amount of boat that rides under the water), ample
cargo-carrying capacity, and stability. This type of canoe
is generally the choice of fishermen or women, because it gives an
angler room to stand up and cast, and will remain
relatively steady while he or she does so. Variations of
the flat-bottomed hull are the “shallow V” and the “shallow
arch” designs. Each of these configurations results in a
canoe that initially is somewhat tippier than is a
flat-bottomed boat, but has a greater reserve stability if
the craft should really begin to go over, and such designs
are sometimes preferred for general-purpose recreational
canoes.

The round-bottomed style feels least stable at first, but
is actually very seaworthy in rough waters. It’s also the
fastest type, making it the choice of white-water racers
and long-distance paddlers.

Finally, you’ll have to decide what type of keel (the
centerline that runs along the bottom of the craft), if
any, will best fit your needs. Some canoes have a “fin”
keel, others have a flat or “shoe” keel, and still others
are keel-less. (An aluminum canoe, of course, always has a
keel . . . since that feature functions as the joint that
holds the two sides of the boat together.) A fin keel can
help to keep a craft on course in a strong wind by
minimizing sideways slippage, but in a swiftly flowing
shallow river, the fin has a tendency to hang up on rocks
… so in such waters the flatter shoe keel would be a
better choice. In fact, real white-water fans frequently
prefer a keel-less design (it offers no drag and allows the
canoe to slip sideways easily to avoid obstacles) with
“rockered” ends, resulting in a highly maneuverable craft.

Each of the design elements — length, beam, depth, hull
shape, and keel — will play a part in determining the
handling characteristics of your canoe. As a newcomer to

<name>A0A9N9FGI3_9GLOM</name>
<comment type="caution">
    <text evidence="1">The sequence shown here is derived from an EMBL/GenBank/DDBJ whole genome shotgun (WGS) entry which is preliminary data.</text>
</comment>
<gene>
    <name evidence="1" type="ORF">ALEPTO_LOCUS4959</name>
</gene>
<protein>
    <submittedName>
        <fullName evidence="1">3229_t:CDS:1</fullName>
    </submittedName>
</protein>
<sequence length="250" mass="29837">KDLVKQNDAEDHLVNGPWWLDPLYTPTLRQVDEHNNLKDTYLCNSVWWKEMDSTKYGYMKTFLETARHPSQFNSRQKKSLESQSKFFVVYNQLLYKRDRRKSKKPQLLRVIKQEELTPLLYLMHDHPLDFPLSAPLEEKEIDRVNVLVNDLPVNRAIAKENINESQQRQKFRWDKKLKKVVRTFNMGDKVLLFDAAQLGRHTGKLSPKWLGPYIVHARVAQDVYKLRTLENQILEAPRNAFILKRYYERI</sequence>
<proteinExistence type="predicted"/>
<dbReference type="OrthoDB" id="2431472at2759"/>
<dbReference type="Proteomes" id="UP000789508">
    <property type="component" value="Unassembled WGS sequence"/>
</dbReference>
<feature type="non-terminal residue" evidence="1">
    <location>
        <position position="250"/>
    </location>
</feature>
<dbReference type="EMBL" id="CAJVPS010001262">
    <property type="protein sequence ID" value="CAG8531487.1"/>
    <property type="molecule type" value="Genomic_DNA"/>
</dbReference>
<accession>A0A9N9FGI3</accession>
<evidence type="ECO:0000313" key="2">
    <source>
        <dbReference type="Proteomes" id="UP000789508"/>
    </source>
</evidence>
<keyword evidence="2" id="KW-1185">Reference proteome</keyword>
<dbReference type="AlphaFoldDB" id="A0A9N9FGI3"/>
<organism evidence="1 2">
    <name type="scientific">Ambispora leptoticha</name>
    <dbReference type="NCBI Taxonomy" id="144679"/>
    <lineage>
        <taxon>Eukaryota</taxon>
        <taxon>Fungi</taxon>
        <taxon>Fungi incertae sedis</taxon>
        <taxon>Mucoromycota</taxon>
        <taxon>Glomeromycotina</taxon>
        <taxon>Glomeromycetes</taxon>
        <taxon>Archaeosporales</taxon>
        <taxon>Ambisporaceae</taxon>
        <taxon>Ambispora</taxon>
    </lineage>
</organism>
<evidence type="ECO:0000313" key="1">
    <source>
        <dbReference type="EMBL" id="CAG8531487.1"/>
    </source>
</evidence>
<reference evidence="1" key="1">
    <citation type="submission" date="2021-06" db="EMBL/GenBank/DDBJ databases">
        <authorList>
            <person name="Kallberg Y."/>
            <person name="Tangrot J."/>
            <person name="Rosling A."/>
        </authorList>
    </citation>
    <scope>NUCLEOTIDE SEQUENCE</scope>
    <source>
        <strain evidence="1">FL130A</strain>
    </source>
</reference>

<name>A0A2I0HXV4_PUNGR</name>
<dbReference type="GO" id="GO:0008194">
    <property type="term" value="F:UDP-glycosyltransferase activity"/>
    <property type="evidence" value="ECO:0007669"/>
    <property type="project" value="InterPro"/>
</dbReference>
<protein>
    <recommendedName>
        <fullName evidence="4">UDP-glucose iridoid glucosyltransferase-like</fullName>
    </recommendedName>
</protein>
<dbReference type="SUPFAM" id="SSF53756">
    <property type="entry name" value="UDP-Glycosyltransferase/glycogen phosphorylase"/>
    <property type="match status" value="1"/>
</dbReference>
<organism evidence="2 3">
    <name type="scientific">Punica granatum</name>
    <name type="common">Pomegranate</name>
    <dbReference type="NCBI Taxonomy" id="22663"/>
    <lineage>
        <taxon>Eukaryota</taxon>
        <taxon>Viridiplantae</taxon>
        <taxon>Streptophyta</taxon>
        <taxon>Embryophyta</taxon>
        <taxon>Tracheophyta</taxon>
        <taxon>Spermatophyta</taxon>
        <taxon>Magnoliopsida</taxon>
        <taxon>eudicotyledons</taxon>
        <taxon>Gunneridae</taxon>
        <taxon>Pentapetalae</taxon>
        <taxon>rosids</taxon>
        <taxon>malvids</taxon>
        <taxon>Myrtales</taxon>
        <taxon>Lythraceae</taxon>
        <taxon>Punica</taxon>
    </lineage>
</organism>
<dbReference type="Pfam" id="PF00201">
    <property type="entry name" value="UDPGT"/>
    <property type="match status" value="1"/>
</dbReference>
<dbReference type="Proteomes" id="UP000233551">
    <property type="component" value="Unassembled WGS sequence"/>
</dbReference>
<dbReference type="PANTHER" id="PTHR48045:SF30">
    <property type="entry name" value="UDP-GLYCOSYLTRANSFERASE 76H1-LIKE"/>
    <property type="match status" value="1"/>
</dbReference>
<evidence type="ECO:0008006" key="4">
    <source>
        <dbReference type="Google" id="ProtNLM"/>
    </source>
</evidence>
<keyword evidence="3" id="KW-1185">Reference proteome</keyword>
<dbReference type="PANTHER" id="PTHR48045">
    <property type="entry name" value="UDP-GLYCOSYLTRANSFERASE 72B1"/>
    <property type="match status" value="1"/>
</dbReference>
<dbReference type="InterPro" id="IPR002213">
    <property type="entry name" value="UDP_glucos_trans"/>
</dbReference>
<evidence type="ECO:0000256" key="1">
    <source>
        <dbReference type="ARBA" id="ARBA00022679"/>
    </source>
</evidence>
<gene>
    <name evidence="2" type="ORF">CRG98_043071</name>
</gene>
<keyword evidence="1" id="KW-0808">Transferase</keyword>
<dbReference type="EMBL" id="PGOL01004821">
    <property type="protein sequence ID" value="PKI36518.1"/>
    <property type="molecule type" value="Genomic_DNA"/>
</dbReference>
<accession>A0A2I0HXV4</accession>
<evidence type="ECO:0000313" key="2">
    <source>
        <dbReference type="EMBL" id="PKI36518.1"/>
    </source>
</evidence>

the sport, then, you’ll want to try out different styles
and combinations, and finally choose a design that suits
you.

Canoe Materials

One of the most important factors to consider when you’re
in the market for a canoe is the material — wood,
aluminum, fiberglass, Kevlar, or ABS plastic — it’s
made of. And, again, you should get to know the various
materials, to see how they hold up, before putting down any
cash.

Wood makes by far the most attractive canoes and — if
cared for properly — will last for decades. Wooden
craft do, however, require some upkeep, and they’re heavier
than are those constructed of the more modern materials. In
addition, the high price of wooden canoes ($1,000+) puts
them beyond the budgets of most would-be owners. (Those
purse-minded purists who yearn for the beauty and sleek
performance of wood might consider buying a do-it-yourself
canoe kit, such as the one offered by Old Town which
produces a 17-foot cedar strip model.)

The low price, light weight, durability, and low
maintenance needs of aluminum canoes make them practical
for both white-water and general family use. The main
drawbacks of aluminum are its lack of aesthetic appeal, its
noisiness, and its tendency to cling to rocks rather than
slip over them as plastic or fiberglass will do. On the
other hand, aluminum will slide unharmed over sand bars,
and can withstand the kind of brutal treatment that would
often damage a wooden or fiberglass boat. If you decide a
metal canoe will suit your paddling style, choose one with
close, flush rivets on the keel line and neoprene seals…
to assure watertight joints.

Fiberglass is one of the most popular canoe materials,
because of its reasonable price, attractiveness and low
maintenance requirements. However, fiberglass craft can
range in quality from poor to excellent, so you’ll want to
examine any prospective purchase closely. Avoid the
“chopper gun” models, which are made by shooting shredded
fiberglass matting into a liquid resin, resulting in a
heavy but weak hull. The hand-layup method, in which sheets
of fiberglass cloth are wetted down with a high-quality